Why angled nacelle struts on the Enterprise refit?

Discussion in 'Trek Tech' started by JonnyQuest037, Dec 1, 2018.

  1. JonnyQuest037

    JonnyQuest037 Rear Admiral Rear Admiral

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    I came across this YouTube video yesterday with what I thought was a plausible theory about why the nacelle struts on the Enterprise refit were shifted to an angle. What do you folks think?



    If you haven't checked out EC Henry's Trek videos on his YouTube channel before, I highly recommend them. He's got a lot of interesting things to say and he's changed my mind on a few things.
     
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  2. STEPhon IT

    STEPhon IT Commodore Commodore

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    I think Henry's video was on point, it's a Robert Wise convention of presenting scope. I still believe the Starship Class U.S.S. Enterprise could've been used and have the cinematic treatment like that model but Wise wanted this Constitution Class model to have more lights and loads of excess to it.
     
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  3. blssdwlf

    blssdwlf Commodore Commodore

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    EC Henry's main point about the shuttlebay not extending past the struts on the TOS Enterprise isn't correct if we examine the original FX. And if we look at the base of the struts in the TMP Enterprise we see that there isn't alot of super thick internal bracing reaching into the hull via the engine room scene. I think the reason the strut was moved forward has less to do with structural strength blocking the size of the shuttle and cargo bay and more to do with the new warp drive design. All IMHO :)

    @KamenRiderBlade has asked a similar question this morning which got me thinking about it enough to comment on your (@JonnyQuest037) thread :)

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  4. Timo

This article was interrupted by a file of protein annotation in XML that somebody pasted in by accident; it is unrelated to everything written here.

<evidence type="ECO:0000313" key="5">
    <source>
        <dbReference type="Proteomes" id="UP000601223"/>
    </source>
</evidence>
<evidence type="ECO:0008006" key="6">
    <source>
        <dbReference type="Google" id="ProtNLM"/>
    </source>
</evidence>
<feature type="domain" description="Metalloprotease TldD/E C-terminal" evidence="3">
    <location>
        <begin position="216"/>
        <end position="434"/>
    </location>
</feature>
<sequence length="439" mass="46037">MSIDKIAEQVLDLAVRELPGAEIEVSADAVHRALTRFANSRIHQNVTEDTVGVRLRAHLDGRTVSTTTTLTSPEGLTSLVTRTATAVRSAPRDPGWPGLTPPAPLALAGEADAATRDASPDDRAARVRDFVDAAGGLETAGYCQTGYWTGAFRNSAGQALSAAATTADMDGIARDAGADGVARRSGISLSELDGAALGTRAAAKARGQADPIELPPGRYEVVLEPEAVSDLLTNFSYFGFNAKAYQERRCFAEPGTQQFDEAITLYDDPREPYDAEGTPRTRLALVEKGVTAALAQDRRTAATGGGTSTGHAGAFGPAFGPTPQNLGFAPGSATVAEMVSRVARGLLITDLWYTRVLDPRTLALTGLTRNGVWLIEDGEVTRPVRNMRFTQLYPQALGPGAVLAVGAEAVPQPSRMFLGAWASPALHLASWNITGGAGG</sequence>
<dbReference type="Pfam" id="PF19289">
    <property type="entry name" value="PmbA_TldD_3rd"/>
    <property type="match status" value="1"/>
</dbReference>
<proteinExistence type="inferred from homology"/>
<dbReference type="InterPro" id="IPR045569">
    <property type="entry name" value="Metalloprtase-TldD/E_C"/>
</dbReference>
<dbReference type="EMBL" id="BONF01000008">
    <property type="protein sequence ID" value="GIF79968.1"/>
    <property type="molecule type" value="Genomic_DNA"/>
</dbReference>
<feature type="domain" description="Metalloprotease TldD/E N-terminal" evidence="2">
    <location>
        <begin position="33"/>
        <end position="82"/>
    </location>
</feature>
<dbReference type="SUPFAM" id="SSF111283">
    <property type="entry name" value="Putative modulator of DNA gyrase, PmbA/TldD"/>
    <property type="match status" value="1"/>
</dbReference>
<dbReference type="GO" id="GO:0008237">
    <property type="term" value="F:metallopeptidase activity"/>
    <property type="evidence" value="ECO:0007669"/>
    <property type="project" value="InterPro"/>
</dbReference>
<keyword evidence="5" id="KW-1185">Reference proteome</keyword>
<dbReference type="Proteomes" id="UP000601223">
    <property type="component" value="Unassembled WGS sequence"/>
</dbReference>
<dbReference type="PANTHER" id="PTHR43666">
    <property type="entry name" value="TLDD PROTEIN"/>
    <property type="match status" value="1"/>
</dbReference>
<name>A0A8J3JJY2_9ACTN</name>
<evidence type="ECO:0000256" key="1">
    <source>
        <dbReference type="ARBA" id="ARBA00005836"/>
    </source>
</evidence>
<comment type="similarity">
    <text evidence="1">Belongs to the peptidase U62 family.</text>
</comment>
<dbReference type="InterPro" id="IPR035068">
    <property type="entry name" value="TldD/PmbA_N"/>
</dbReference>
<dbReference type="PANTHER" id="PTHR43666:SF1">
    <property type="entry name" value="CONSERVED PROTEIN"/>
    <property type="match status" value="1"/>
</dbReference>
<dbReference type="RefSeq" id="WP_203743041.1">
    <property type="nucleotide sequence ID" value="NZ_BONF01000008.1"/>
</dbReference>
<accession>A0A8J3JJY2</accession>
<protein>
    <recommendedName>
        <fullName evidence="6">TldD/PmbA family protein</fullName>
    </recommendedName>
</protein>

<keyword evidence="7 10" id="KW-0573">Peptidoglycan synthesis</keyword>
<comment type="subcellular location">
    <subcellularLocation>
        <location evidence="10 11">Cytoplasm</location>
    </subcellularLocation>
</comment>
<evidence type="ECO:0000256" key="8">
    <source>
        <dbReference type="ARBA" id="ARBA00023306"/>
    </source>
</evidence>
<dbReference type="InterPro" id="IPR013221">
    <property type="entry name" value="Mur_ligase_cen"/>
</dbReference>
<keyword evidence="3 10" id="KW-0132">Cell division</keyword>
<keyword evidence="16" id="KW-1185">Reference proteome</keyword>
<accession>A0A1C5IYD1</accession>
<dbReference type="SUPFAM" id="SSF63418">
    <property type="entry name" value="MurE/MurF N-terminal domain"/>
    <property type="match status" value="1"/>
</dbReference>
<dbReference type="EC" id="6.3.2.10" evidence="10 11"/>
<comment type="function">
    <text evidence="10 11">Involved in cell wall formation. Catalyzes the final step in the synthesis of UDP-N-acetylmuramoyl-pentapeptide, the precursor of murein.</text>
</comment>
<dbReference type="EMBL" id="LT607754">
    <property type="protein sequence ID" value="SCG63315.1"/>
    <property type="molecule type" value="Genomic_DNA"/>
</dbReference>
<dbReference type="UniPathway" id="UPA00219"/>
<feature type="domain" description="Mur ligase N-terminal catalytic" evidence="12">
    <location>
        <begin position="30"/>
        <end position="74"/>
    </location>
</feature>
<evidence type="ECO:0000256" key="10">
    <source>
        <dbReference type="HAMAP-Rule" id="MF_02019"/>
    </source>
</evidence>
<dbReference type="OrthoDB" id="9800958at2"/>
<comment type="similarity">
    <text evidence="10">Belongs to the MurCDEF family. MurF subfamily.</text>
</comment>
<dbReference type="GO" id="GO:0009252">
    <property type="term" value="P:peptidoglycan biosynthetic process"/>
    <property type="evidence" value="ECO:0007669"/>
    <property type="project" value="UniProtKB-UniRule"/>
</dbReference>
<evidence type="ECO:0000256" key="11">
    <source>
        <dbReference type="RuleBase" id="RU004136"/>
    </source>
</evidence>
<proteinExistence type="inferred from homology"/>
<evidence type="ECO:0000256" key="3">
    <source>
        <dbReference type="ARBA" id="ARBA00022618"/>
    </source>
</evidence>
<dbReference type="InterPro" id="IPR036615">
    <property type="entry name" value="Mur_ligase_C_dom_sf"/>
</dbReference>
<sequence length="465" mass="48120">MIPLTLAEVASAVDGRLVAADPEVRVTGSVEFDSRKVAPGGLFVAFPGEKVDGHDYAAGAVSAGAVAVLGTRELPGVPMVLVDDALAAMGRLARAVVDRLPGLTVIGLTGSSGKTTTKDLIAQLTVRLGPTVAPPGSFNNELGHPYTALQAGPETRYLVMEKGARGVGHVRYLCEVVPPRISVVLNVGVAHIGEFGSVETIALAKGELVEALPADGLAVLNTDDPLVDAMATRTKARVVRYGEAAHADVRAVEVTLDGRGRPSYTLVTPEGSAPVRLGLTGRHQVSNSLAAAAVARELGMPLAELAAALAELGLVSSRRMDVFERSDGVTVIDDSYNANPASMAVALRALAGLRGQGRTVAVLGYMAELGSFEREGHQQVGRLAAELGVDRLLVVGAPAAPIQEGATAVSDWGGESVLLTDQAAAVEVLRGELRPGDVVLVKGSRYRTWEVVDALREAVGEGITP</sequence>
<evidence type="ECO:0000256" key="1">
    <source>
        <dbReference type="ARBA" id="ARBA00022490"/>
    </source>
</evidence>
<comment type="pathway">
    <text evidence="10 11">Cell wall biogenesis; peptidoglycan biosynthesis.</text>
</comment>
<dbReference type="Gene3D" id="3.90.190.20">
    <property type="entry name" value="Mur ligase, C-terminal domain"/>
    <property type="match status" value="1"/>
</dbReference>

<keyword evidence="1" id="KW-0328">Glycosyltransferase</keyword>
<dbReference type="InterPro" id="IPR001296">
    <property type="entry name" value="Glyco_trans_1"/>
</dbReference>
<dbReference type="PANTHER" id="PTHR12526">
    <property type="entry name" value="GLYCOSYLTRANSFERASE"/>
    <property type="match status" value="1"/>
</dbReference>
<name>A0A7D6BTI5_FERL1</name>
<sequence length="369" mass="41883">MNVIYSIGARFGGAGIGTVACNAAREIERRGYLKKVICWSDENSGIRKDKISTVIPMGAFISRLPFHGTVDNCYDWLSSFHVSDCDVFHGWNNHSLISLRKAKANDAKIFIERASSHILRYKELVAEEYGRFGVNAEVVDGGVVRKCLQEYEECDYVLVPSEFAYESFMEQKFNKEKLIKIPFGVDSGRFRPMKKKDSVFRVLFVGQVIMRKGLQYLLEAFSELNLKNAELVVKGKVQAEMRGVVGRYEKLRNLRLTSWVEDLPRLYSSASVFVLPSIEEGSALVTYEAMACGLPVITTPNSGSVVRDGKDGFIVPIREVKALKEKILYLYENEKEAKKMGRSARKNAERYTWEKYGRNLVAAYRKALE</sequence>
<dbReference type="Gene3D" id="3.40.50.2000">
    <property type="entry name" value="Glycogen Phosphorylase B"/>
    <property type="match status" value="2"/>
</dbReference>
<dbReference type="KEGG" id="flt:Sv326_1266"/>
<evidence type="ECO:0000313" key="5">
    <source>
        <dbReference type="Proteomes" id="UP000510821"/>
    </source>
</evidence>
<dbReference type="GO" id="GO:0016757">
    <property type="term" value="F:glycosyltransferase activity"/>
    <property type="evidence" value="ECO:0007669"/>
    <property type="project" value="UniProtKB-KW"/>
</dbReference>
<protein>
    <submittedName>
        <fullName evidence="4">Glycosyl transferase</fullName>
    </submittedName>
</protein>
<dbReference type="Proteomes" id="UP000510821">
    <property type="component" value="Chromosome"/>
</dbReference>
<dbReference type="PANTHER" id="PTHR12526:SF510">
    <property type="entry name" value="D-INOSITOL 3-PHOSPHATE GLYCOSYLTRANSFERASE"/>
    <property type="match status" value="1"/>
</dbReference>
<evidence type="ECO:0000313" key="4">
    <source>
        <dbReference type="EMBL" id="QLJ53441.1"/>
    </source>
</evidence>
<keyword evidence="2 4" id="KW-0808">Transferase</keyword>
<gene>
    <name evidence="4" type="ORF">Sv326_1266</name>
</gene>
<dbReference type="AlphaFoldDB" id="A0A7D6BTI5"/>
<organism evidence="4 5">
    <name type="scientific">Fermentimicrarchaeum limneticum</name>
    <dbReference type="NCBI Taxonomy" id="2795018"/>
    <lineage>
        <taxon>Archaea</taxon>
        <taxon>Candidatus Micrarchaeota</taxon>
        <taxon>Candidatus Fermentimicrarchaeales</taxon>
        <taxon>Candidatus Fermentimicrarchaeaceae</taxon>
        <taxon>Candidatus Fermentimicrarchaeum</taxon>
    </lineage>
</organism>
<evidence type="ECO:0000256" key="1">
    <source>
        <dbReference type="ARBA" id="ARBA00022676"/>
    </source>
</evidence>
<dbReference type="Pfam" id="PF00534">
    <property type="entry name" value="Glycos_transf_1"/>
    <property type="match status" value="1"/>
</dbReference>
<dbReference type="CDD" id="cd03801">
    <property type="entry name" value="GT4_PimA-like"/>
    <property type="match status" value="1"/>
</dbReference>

Timo Fleet Admiral Admiral

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    In-universe, we could argue that the ship stayed more or less the same, but the engines changed radically. That is, the nacelles did. Perhaps it's absolutely vital to pump the plasma in at mid-nacelle in the new design, just as it was necessary to enter it at the front in the older one? That alone would require the pylons to be canted, so that the plasma conduit (which we indeed see canted in the Main Engineering set, forced perspective considerations notwithstanding) could do its thing as shown above.

    OTOH, we could also say the other part of the engine, that is, the powerplant, underwent the change. Much like coal-burning battleships of WWI had lots of internal space liberated by the adoption of oil boilers, the powerplant of NCC-1701 might have been compacted a lot in the modernization. And the extra space would best be placed aft of the reactor, what with access to the secondary hull being from the rear; whatever was put into that space, shuttles or cargo or extra crew cabins or a bowling alley module, it might be inserted through the stern.

    Timo Saloniemi
     
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  5. Arpy

    Arpy Rear Admiral Rear Admiral

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    This is one of those things I don’t like to look at too closely, as, if you managed to sneak in even a modest bomb on your shuttle, the moment you land, you’re in a position to either blow off the nacelles or the blow up the warpcore itself.

    The ship is just too small. Especially for the size of the crew, sans holodecks.

    Plus, we all know why the Refit’s pylons are angled — because they’re kewwwwwwwwl :vulcan::vulcan:
     
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  6. Mytran

    Mytran Rear Admiral Rear Admiral

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    I've followed EC Henry's channel for a while; this is a very well presented video

    I would add that there's additional pylon structural support on the refit, visible at the base of the pylons. This may offset the need for the pylons to intrude into the hull so much (which we certainly don't see on the interior of the Engine Room set!)
     
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  7. Tenacity

    Tenacity Rear Admiral Rear Admiral

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    Problem I have with this analysis is that the Enterprise crew really don't seem to use the shuttles all that often, and it doesn't make sense (to me) that so much of the secondary hull would be devoted to shuttle maintenance, storage and flight operations.

    The diagram of the Enterprise next to the TOS bridge turbo-lift depicts the shuttle deck as not extending forward of the warp engines nacelle's attachment point.

    The cutaway graph in The Making of Star Trek also shows the shuttle deck not extending forward of the warp engines nacelle's attachment point.

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  8. BK613

    BK613 Fleet Captain Fleet Captain

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    Nice video. Thanks for making me aware of EC Henry's stuff. And @blssdwlf nice to see your stuff again...
     
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  9. Tenacity

    Tenacity Rear Admiral Rear Admiral

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    Perhaps more the lower and less the upper.

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  10. blssdwlf

    blssdwlf Commodore Commodore